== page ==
what can I use as a boader for rocks
Asked from the GoYpedia
border ideas page
Hi Kenny and welcome to GoY, could you rephrase your question so it is a little clearer. Are you asking which rocks you should use to create a border or which plants you should put in a rocky border.
22 Jan, 2012
The very pretty, free flowering, poached egg plant. Very good for edges and borders and rockeries. Just sow it direct to where you want it to grow - easy peasy. Some thinning out in-situ will be needed, unless you can sow very thinly! I note you are in australia, where the weather is back-to-front from here. If you sow in your late summer or autumn they will come up in your spring. We are heading for spring so you must be heading for autumn. If you want colour for now, then heuchera comes to mind - a low growing autumnal coloured plant that can provide a splash of colour from peach to deep red.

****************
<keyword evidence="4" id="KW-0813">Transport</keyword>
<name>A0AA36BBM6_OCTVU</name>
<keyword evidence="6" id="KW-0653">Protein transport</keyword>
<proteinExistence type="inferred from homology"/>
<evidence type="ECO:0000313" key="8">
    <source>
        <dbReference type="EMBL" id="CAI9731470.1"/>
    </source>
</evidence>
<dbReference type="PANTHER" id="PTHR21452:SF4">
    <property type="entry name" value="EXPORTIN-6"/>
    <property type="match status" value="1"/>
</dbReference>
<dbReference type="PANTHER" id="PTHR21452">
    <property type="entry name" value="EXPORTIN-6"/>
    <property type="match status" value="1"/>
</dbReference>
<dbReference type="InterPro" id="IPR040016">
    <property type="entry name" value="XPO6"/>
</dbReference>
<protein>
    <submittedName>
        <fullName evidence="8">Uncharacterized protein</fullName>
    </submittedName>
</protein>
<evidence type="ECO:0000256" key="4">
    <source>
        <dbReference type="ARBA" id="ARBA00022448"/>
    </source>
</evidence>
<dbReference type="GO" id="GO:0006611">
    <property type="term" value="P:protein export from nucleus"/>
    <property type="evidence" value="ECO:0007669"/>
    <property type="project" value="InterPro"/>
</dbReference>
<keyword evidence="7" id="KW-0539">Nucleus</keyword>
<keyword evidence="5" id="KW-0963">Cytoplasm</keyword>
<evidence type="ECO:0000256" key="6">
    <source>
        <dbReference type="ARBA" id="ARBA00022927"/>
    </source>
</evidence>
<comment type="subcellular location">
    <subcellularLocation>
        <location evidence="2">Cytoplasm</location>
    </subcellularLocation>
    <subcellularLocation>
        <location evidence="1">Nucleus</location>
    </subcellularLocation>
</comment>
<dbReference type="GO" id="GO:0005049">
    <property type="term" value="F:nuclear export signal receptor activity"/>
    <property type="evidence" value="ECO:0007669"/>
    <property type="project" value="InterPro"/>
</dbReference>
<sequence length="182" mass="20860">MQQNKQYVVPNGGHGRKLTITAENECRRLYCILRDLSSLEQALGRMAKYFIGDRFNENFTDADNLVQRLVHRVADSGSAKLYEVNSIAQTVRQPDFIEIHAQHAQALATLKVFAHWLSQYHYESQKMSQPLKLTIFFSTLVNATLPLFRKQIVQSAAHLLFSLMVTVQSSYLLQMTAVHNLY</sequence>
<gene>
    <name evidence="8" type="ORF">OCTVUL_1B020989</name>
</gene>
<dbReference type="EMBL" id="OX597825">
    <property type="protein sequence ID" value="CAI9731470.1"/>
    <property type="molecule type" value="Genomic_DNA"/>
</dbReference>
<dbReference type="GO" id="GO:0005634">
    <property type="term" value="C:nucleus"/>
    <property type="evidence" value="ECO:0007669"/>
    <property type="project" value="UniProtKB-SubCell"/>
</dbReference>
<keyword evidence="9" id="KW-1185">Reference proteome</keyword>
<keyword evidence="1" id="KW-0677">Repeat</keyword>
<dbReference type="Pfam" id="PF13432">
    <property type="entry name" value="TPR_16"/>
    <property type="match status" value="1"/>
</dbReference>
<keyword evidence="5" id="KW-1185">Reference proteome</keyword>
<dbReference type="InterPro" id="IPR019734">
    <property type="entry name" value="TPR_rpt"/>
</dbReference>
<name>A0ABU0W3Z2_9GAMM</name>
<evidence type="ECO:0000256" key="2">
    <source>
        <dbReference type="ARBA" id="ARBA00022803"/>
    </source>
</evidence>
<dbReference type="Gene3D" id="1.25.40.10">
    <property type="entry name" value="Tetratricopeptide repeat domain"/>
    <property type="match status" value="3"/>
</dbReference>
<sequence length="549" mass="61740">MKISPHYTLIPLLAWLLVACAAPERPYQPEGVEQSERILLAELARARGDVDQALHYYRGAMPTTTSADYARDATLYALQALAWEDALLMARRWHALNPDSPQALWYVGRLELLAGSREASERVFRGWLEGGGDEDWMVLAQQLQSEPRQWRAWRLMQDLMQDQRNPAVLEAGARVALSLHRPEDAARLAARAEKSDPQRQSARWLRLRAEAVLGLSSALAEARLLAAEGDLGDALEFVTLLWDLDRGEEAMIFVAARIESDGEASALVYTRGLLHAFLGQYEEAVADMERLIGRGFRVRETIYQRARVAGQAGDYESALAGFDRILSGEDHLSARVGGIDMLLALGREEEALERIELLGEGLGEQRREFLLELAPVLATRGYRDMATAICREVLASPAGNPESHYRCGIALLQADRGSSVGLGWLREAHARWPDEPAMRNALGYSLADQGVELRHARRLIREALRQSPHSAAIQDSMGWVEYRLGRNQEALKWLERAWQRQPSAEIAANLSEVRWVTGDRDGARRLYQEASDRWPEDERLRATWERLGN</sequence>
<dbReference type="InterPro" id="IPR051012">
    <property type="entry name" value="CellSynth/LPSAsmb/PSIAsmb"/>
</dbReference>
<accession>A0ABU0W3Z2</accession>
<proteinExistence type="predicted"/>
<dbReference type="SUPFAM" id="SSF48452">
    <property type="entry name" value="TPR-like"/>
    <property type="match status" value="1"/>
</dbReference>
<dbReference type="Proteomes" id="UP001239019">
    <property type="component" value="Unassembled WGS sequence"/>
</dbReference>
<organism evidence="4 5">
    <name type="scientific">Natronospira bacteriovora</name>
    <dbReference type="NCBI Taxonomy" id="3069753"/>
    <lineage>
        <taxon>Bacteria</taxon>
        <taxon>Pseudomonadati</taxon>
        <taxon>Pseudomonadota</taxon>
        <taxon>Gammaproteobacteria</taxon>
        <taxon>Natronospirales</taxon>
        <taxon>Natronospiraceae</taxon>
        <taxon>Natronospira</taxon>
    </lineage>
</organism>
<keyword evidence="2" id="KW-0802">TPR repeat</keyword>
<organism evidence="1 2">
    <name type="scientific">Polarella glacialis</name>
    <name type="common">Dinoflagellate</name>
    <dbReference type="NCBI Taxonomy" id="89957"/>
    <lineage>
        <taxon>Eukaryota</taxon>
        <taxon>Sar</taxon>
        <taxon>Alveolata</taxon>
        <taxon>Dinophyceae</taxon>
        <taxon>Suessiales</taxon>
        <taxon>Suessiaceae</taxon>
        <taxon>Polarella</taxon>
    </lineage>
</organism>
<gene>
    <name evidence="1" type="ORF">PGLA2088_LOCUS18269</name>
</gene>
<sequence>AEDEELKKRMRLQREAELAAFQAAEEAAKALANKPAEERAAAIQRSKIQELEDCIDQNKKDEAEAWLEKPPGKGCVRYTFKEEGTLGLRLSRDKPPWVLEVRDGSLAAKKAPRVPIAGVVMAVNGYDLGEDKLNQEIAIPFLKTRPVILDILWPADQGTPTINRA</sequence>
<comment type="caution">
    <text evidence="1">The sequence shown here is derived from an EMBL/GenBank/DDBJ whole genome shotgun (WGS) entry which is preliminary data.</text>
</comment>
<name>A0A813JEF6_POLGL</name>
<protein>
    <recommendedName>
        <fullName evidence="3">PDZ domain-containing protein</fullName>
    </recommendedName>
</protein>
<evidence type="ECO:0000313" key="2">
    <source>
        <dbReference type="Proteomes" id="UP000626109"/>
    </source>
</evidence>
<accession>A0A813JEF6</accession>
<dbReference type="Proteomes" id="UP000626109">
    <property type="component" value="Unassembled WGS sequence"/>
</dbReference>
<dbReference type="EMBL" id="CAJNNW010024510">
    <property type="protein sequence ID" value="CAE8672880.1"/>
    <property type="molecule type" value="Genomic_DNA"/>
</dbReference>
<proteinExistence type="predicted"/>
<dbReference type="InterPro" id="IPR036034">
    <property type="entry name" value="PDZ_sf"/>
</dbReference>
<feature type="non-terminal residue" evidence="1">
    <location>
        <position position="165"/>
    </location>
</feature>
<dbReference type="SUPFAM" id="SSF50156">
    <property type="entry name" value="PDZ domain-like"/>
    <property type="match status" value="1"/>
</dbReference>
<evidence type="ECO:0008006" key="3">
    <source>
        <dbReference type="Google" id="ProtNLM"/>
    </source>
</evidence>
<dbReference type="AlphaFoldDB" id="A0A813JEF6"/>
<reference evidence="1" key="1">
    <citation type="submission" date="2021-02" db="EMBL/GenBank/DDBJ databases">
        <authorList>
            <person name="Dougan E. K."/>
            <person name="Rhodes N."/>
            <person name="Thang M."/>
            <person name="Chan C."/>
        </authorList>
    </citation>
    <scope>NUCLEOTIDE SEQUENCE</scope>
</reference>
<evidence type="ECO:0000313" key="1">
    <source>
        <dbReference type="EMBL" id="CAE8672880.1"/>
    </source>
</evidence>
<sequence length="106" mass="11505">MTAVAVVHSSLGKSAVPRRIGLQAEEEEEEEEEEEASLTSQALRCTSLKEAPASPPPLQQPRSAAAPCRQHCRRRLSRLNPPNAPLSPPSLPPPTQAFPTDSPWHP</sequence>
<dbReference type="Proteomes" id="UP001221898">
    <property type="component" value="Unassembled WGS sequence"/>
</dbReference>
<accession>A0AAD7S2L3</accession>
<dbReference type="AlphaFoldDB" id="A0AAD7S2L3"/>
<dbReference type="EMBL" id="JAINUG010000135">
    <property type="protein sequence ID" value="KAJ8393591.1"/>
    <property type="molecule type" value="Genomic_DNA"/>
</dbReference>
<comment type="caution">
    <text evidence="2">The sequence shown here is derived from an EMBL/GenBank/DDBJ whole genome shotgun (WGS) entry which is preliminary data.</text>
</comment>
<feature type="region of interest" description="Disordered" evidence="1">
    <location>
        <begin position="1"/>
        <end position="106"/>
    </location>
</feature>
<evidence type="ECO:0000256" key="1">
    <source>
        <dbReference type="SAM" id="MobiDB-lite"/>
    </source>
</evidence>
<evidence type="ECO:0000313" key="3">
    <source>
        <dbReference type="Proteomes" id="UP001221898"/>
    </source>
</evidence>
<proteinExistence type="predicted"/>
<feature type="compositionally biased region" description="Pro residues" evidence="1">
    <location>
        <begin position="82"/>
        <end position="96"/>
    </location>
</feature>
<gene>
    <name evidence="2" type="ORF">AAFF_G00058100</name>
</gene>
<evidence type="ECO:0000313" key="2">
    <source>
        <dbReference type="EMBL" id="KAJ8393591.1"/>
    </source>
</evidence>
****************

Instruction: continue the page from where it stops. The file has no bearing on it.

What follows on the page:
You could just cement some of the bigger rocks together or if its a side you can't see you can build a block wall .
23 Jan, 2012
Or, possibly use as a border to keep rocks off of a lawn--or the lawn out of the rocks? If so, the most permanent option would be masonry (reinforced concrete, mortared brick or block, etc.) especially if equipped with a mowing strip. Next down would be metal: stainless steel lasting the longest, ranging down through copper, galvanized steel, to powder-coated steel. Aluminum would be long lasting in soils with a pH of 7.5 or less, but corrodes swiftly in more alkaline soils. Heavy plastic products would be next, but the tops would suffer ultraviolet damage in the dryer areas of Australia. Rot resistant woods--such as cedar, redwood, oak, etc.--might work, but in the hotter areas of Australia might only last a few years. If your lawn is bermudagrass, whatever you use as a barrier needs to be at least 40 cm deep.
Hope that this helps!
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